What if my child will not sit on the toilet?

You have made the decision to start toilet training with your child – they seem ready, and you have all the equipment in place – but they are refusing to sit on the toilet!

This is not what you signed up for.

Avoiding early distress

During the toilet training process, it is very important that the toilet remains a positive place. Children can very easily develop negative memories, so there are never any circumstances in which you should force your child to sit on the toilet.

If your child becomes distressed, is crying or, even worse, screaming, as they sit on the toilet or potty, this will greatly impact the toilet training process.

Your child may create negative associations with the toilet and the toileting process if their initial experiences are unpleasant. And also, it is nearly impossible to relax and to allow your bladder and bowel to empty properly when you are distressed.

toilet training problems

What should you do?

Firstly, check why your child doesn’t want to sit on the toilet or potty. Maybe they saw a spider? Maybe they think they will fall in?
We need to provide gentle reassurance that the toilet is a safe place.

Next, we need to build up the positive experiences your child has with the toilet so these experiences can form positive memories . Think about how you can make it an enjoyable place to be (bearing in mind that it is not a place of play, so limit activities that detract from the toileting process).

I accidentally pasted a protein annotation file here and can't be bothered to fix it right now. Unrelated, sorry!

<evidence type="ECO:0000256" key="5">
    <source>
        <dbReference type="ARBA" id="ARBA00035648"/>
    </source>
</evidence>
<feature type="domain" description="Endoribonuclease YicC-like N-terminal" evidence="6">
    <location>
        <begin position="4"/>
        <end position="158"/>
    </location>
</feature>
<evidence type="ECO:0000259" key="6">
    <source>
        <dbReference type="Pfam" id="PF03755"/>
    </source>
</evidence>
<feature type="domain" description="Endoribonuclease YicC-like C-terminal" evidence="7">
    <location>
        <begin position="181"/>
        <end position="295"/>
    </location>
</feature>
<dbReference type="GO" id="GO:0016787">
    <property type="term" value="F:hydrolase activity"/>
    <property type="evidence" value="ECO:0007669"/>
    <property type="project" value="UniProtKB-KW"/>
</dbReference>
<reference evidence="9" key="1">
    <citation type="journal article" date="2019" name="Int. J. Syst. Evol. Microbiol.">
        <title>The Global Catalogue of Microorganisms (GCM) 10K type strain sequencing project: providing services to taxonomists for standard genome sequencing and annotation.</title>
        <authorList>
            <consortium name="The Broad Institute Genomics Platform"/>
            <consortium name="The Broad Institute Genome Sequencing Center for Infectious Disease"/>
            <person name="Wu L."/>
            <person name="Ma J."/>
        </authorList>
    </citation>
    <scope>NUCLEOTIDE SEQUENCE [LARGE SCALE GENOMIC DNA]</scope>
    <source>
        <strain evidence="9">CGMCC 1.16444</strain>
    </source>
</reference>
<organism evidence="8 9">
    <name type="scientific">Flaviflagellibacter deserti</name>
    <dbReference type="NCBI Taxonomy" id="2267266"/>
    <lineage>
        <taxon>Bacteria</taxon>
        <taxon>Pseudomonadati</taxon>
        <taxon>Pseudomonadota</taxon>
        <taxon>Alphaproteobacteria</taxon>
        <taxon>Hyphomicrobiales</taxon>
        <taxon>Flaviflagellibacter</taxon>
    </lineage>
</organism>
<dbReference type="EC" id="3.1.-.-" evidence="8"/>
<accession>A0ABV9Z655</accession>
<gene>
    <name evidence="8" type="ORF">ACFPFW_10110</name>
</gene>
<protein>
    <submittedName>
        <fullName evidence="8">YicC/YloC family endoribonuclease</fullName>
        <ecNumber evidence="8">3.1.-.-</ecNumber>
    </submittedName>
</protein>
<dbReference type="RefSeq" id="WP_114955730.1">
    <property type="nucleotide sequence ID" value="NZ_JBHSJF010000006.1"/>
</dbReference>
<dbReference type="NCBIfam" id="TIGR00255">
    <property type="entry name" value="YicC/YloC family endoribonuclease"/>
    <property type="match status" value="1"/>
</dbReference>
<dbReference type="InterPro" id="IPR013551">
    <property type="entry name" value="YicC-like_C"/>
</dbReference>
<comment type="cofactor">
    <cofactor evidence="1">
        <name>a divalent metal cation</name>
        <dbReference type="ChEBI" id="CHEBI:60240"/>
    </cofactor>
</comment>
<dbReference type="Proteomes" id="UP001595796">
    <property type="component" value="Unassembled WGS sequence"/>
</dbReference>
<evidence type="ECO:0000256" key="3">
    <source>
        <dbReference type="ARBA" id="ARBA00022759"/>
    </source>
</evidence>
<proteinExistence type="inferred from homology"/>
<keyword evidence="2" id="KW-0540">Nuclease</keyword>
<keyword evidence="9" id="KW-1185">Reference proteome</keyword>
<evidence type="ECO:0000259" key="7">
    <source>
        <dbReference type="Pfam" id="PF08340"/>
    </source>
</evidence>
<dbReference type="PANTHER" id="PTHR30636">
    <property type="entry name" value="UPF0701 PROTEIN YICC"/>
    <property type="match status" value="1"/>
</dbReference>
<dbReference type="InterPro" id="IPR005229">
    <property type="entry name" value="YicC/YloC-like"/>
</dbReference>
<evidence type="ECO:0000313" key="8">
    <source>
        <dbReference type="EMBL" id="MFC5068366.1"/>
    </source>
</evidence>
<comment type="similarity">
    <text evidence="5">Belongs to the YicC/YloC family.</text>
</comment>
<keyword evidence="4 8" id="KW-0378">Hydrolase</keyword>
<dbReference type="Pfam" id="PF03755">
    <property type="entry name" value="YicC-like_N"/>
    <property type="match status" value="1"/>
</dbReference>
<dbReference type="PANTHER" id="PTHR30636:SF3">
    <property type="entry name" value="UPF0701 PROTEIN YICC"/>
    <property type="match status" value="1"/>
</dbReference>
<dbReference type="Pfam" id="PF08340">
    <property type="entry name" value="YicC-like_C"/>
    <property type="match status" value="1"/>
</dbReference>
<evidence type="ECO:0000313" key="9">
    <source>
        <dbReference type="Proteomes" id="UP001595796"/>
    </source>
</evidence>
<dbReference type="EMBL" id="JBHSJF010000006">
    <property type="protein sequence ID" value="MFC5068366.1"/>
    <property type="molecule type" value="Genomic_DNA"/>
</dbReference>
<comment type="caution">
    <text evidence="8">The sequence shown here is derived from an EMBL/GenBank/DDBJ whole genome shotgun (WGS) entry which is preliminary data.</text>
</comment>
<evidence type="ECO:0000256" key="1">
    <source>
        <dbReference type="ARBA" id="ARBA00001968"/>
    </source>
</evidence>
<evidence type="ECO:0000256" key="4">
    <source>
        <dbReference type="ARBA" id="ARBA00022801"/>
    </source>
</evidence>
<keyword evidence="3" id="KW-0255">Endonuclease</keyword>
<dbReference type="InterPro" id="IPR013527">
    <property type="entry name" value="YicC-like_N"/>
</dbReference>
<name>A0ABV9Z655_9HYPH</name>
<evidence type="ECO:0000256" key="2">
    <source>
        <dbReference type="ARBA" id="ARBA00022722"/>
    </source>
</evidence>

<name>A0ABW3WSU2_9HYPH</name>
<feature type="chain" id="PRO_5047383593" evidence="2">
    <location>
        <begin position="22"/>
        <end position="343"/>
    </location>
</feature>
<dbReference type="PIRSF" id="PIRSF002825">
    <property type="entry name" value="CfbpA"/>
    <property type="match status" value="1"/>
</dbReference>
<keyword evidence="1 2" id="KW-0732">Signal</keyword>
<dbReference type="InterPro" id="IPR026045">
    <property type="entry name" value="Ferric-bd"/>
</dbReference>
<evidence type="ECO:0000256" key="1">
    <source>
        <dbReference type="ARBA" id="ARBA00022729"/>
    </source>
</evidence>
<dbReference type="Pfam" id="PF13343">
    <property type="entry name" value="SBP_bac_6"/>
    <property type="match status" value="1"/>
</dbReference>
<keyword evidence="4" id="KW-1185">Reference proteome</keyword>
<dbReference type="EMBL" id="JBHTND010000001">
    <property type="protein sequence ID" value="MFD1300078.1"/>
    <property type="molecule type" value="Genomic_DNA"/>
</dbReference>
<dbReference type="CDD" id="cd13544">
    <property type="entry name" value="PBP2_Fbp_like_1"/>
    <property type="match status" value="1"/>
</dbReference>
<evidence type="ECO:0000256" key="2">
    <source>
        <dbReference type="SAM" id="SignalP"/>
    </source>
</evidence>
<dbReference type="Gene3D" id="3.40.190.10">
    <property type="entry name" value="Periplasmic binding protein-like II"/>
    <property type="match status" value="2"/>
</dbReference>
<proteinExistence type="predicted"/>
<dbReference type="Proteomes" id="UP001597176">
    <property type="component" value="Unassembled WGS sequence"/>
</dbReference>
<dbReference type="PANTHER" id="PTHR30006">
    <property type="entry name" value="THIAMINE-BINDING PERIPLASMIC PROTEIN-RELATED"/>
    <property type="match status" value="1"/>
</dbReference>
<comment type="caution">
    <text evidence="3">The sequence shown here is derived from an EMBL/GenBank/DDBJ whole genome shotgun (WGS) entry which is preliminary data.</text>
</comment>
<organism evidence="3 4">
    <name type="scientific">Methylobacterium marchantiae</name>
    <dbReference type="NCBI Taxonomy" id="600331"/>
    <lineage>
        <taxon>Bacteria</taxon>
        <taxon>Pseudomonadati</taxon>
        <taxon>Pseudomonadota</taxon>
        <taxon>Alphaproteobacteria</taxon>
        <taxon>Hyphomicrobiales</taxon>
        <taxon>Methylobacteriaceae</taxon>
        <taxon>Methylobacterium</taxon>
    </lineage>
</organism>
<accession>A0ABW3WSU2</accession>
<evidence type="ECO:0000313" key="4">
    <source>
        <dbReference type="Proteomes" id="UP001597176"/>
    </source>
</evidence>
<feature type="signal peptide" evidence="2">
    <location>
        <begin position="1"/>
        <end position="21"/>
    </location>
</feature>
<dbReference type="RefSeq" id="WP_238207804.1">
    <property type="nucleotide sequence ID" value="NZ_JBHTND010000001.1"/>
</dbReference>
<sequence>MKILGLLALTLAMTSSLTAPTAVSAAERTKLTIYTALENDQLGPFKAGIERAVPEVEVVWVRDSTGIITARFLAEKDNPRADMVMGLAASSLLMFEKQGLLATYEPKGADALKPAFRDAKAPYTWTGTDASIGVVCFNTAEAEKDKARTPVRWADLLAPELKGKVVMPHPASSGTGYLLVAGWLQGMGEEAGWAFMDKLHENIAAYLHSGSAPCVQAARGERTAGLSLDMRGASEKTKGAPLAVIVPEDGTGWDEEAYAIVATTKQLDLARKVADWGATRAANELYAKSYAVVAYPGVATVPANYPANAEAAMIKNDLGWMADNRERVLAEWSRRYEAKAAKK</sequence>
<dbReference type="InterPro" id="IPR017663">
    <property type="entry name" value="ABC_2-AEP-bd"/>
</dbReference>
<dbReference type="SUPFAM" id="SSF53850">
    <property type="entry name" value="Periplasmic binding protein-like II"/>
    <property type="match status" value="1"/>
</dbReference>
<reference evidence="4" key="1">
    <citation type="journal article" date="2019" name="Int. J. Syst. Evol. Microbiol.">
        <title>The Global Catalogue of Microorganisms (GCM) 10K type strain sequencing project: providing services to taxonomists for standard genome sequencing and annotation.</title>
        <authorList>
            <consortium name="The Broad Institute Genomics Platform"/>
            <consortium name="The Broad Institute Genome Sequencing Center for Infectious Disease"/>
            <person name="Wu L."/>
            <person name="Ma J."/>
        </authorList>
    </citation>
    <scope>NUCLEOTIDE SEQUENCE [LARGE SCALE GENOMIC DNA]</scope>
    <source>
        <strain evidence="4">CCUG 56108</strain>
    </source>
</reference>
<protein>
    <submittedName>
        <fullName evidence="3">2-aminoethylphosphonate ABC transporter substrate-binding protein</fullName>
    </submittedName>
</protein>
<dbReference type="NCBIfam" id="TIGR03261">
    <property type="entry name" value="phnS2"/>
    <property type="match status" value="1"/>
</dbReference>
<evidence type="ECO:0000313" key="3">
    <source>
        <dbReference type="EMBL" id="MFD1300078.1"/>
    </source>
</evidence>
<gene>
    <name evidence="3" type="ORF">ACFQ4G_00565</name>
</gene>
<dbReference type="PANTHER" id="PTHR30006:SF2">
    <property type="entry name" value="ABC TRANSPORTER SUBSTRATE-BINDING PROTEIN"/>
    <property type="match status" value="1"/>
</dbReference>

Stuck for ideas? You can try:

  • Posters of favourite book or TV characters
  • Fun toilet paper and special soap
  • A high five or sticker for sitting on the toilet
The only limit is your imagination!

we are scared we are going backwards...

You have been going at this toilet training thing with your child for some time now, and yet your child seems to be having more accidents than ever before, or you have noticed a halt in their toileting education progress. 

In fact, you feel that your child may have taken a few steps back… We often refer to these circumstances as going backwards or regression.

This can be very stressful, and make you unsure of what to do next. But don’t worry, this is fairly normal and is a problem faced by many parents during the toilet training process. 

Below, we outline some of the reasons your child may be regressing in their toilet training progress.

  • As children learn new skills outside of toilet training, they can "forget" skills they have already learned
  • Your child's motivations may have changed - for example, your child may have responded well to a reward program initially, but their interest dropped off when the reward was no longer something new and exciting
  • Your child may require a different level of support, or they may require a different approach to toilet training
  • Your child may not be ready yet - if you have been persisting with toilet training for what feels like an eternity and you are not getting anywhere, you may need to take a break and pick back up when your child is showing even more signs of toilet training readiness

Unfortunately, regression, or going backwards, is difficult to predict from the outset of toilet training – but may simply require a reassessment of your approach to the process in order to get the ball rolling again.

To check if your child is showing signs of toilet training readiness, download the Get Set Checklist below.

Get Set Checklist